Questions of particular interest are the nature of the exDNA structure(s) involved in trapping and how they might interface with other polymers within the root cap mucilage (Bacic et al. 1986; Knee et al. 2001). One possibility is that the ‘stickiness’ of DNA alone might be sufficient to trap added microorganisms. If so, then addition of DNA alone would be predicted to result in trapping. No such result occurred upon addition of salmon sperm DNA or pea genomic DNA to microbes (Wen et al. 2009). An alternative hypothesis is that distinct sequences organized in specific structures are required. In support of this model are observations by Van’t Hof and colleagues (Van’t Hopf and Bjerknes 1982; Kraszewska et al. 1985), who described a distinct class of DNA produced by P. sativum root caps during the G2-M transition, the point in the root cap meristem cell cycle when border cell separation occurs (Brigham et al. 1998). Like root cap exDNA (Wen et al. 2009), this ‘extrachromosomal DNA’ is related to nuclear DNA but is distinguishable based on the prevalence of repetitive sequences (Kraszewska et al. 1985). The programmed delivery of characteristic exDNA patterns as an integral component of the matrix could provide a tool to examine underlying patterns of rhizosphere carbon deposition and microbial colonization and allow progress toward exploiting the system for crop improvement. Factors known to influence border cell delivery are summarized below.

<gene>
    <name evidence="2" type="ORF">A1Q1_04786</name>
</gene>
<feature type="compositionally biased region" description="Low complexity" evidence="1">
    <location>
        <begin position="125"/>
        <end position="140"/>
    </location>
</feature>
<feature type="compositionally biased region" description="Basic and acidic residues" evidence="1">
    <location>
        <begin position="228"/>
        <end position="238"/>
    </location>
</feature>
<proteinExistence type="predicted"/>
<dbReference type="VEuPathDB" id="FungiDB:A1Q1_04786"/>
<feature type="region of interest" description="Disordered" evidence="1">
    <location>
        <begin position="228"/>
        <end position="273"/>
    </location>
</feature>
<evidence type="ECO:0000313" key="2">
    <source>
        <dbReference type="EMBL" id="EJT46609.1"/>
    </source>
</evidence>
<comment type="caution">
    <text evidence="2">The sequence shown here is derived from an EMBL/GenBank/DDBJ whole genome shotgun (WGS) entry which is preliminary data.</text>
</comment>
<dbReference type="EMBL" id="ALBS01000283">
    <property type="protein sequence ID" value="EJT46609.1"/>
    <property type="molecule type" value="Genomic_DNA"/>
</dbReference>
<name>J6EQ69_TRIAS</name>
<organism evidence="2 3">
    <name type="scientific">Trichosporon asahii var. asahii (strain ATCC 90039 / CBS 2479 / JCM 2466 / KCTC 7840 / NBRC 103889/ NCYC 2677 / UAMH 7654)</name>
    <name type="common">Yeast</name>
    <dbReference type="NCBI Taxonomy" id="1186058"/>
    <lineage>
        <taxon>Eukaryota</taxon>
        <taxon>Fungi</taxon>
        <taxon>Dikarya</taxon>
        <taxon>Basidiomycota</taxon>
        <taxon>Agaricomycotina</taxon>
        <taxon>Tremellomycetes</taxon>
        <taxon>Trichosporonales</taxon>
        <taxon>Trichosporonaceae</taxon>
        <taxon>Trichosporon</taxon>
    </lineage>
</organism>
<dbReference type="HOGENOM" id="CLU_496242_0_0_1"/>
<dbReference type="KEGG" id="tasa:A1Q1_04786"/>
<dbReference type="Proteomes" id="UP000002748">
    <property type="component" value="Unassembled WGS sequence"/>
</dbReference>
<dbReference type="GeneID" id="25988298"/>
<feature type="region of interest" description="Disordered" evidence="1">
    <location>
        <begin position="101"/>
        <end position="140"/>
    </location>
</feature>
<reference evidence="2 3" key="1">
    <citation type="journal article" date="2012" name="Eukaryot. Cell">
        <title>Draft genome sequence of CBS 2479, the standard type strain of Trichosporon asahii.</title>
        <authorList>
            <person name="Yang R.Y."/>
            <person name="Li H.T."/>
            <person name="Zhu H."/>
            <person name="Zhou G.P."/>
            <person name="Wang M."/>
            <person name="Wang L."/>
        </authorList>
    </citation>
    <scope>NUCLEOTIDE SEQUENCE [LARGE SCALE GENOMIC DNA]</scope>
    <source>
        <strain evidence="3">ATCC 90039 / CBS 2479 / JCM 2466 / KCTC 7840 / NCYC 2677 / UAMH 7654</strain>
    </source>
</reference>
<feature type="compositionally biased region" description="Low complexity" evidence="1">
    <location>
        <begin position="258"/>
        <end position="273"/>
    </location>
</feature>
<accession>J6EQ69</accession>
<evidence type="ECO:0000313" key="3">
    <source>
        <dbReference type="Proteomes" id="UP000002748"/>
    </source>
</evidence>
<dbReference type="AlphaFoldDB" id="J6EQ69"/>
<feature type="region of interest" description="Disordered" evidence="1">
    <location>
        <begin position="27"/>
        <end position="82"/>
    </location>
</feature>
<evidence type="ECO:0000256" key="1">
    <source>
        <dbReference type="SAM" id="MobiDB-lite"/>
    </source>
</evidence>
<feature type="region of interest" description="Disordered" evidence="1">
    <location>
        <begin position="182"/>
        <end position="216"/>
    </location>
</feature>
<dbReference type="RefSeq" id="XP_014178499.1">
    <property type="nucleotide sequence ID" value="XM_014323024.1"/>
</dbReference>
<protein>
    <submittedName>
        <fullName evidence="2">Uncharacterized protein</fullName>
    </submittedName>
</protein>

Factors controlling delivery of exDNA-based traps from root caps

Border cell populations